Ice baths, aka Cold Water Immersion (CWI) has been a staple recovery protocol among athletes of many different sports due to the low cost and relative ease of implementation. However, the current literature is conflicting in regards to the physical, physiological and mental benefits. According to Schimpchen et al., [1] previous literature suggests that athletes involved in sports that require neuromuscular coordination and muscular power may potentially benefit the most from CWI. Hence, the authors have just published a new paper investigating the effects of CWI in elite power athletes.

Max Lang, one of the German Weightlifters

Who Were The Athletes

7 Male members of the German National Olympic Weightlifting team from bodyweight classes ranging from 69 – 105kg. All 7 athletes were preparing for the World Championships in 3 months’ time so were well into their training.

What Were The Procedures

A randomised cross over design was used for this study. Meaning all athletes underwent both conditions and the order of conditions were randomised. The two conditions were CWI immediately after each session or a control condition. CWI protocol consisted of one single 10min ice bath (12◦-15◦C) seated and immersed up to neck height. The control group consisted of 10min passive recover in the same position. Each “phase” or condition lasted for four days where athletes trained twice on Monday, once on Tuesday and twice on Wednesday totalling 5 sessions for 3 days.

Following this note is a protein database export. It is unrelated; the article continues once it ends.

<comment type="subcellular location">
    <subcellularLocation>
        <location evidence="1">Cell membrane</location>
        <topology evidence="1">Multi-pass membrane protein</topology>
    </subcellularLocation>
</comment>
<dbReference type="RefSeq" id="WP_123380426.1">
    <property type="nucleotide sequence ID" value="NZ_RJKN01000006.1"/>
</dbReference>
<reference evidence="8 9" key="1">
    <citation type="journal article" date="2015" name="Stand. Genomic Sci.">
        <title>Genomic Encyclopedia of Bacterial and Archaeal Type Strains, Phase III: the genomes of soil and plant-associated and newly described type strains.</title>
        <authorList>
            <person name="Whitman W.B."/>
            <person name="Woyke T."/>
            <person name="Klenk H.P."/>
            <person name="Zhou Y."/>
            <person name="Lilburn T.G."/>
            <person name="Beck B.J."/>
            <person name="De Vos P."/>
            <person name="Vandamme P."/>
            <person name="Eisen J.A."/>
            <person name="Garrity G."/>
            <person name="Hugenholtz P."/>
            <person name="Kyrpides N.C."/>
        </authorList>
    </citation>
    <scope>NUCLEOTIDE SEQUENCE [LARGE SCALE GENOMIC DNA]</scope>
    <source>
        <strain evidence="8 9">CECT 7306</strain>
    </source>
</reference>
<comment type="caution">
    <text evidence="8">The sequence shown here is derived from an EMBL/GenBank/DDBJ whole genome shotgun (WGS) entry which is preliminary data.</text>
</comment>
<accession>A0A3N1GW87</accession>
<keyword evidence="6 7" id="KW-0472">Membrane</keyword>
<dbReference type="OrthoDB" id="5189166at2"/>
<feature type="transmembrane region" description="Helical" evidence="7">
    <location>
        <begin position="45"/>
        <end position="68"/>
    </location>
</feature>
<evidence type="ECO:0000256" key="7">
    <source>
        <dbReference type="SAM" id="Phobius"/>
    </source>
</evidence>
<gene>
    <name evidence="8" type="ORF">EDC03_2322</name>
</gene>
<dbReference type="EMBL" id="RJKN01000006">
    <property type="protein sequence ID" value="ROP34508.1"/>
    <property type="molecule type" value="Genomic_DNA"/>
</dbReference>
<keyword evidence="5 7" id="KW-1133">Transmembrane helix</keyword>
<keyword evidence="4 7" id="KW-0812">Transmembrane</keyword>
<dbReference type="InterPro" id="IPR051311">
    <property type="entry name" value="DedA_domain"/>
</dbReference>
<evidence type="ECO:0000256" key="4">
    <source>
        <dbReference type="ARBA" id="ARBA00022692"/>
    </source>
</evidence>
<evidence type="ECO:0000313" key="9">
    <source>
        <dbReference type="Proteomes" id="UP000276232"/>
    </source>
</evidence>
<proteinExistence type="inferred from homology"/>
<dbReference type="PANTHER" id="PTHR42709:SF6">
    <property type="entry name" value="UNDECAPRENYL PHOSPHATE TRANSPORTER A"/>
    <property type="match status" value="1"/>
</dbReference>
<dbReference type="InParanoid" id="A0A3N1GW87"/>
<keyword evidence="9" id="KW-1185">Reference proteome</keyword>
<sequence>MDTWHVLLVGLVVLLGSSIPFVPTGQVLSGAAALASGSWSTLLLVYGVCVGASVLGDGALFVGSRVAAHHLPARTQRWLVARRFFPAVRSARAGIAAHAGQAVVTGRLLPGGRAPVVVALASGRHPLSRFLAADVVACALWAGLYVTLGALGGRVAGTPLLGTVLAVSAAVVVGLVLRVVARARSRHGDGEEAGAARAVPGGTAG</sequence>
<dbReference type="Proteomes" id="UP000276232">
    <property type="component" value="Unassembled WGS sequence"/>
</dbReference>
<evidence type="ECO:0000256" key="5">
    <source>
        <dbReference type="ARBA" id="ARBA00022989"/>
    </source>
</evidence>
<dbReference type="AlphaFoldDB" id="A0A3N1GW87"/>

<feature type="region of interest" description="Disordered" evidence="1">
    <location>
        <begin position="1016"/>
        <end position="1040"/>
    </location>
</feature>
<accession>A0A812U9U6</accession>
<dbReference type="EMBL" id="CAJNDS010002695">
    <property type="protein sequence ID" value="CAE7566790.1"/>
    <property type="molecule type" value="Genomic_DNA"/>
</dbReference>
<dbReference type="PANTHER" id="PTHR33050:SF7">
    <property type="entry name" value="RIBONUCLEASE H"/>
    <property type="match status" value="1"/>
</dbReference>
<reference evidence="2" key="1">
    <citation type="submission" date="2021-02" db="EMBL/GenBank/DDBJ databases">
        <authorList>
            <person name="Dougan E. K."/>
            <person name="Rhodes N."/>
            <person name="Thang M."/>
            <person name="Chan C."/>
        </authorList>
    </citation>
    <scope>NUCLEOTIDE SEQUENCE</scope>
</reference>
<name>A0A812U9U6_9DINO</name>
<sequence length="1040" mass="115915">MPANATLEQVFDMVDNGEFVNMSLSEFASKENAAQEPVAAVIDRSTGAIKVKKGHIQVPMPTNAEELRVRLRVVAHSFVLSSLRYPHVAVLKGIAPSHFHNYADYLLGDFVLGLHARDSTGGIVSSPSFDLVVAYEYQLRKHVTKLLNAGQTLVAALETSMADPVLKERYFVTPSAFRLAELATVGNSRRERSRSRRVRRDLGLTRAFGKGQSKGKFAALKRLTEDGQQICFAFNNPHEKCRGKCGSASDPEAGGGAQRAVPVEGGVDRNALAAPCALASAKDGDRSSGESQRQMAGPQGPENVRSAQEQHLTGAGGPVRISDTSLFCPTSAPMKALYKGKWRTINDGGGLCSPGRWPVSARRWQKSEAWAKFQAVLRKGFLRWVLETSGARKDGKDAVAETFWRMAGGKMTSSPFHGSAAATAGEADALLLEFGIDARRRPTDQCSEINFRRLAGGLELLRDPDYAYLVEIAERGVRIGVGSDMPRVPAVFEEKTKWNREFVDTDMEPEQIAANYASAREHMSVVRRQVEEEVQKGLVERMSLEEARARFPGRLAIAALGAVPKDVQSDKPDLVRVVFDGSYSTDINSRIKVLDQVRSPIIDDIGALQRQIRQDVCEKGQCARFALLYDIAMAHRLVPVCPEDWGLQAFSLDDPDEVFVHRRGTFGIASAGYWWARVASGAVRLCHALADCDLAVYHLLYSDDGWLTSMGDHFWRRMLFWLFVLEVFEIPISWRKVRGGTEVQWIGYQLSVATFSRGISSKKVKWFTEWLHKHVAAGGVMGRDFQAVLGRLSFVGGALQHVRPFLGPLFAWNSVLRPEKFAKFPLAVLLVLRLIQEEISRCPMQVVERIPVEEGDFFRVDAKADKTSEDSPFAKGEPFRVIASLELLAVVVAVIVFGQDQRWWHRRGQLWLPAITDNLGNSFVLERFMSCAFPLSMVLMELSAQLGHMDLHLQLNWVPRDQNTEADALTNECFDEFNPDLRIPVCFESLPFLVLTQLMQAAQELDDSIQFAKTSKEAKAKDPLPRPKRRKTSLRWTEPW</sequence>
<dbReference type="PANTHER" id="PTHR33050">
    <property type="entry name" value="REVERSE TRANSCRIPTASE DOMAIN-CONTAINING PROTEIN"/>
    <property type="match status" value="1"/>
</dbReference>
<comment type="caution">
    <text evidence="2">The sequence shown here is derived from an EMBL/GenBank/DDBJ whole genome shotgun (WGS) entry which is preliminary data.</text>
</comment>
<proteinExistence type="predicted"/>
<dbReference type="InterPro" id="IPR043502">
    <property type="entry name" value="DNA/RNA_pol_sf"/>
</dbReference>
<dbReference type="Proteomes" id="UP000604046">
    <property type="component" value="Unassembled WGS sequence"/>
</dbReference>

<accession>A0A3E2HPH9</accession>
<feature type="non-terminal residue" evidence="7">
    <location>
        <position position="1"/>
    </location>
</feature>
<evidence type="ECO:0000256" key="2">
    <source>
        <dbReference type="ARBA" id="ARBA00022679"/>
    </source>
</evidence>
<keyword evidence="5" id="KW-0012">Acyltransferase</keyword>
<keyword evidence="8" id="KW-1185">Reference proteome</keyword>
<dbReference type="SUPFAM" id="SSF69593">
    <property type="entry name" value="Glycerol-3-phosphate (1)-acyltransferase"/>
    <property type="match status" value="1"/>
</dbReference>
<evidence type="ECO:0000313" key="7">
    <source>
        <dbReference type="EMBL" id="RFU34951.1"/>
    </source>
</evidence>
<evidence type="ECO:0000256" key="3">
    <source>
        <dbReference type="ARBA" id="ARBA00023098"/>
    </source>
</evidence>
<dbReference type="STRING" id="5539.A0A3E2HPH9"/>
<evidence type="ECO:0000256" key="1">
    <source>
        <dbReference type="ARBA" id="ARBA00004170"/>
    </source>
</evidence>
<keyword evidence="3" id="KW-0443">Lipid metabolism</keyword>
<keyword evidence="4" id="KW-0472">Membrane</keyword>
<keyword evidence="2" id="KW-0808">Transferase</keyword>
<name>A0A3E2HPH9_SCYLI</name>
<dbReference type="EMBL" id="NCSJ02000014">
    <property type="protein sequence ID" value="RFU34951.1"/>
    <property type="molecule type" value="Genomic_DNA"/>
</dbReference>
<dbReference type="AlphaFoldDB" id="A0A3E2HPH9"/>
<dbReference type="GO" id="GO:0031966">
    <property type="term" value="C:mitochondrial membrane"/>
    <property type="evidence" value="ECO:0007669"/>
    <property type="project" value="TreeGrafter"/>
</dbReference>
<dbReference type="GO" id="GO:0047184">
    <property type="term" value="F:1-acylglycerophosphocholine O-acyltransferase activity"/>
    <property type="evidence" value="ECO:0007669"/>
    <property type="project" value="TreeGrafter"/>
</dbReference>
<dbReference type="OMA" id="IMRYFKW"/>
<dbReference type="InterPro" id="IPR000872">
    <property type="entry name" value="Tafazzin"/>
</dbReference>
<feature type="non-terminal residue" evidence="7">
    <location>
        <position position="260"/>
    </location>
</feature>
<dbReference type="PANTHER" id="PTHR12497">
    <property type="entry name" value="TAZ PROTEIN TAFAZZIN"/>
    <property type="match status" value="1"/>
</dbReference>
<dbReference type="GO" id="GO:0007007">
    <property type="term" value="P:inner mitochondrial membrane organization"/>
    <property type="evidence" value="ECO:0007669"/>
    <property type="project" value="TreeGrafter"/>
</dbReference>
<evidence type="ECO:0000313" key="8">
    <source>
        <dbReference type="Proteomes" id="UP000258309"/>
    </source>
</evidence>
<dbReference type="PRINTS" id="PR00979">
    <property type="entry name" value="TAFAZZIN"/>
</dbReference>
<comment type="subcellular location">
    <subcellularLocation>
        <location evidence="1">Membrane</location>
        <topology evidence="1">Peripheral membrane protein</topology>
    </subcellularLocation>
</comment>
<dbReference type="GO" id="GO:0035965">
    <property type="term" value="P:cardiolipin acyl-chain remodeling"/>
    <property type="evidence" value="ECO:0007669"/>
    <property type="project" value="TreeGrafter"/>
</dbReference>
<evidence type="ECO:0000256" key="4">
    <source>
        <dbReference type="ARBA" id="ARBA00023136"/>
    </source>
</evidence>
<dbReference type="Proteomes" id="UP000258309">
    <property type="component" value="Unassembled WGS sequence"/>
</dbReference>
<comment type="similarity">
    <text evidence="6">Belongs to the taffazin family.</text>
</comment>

Testing was performed on the first and last day of both phases. The performance test consisted of a snatch pull at 85% and 90% of each athlete’s individual snatch target weight for the World Championships. Maximal bar velocity (Vmax) during the pull was recorded as the performance variable which has been shown to be a relevant performance indicator in weightlifting. Blood tests were also taken for measures of creatine kinase (CK), cortisol and testosterone. NOTE: creatine kinase is a marker of training stress influenced by fitness level, duration, intensity and mode of exercise. Not to be mistaken with creatine found in red meats and the supplement store. As well as all this, subjective ratings were obtained through questionnaires that were filled out every morning. These questions described physical, emotional, mental and overall aspects of recovery and stress.

Not German Anthony Taylor lifting for New Zealand

What Did The Authors Find

5 training sessions in 3 days induced a strong subjective sense of fatigue in the athletes in BOTH conditions. Questionnaires showed a significant decline in overall recovery and higher rating of overall stress. Blood tests revealed a significant increase of CK and lower values of cortisol.

Athlete’s subjective feeling of overall recovery was very likely positively influenced by CWI. However, overall performance capabilities were not enhanced during the CWI condition.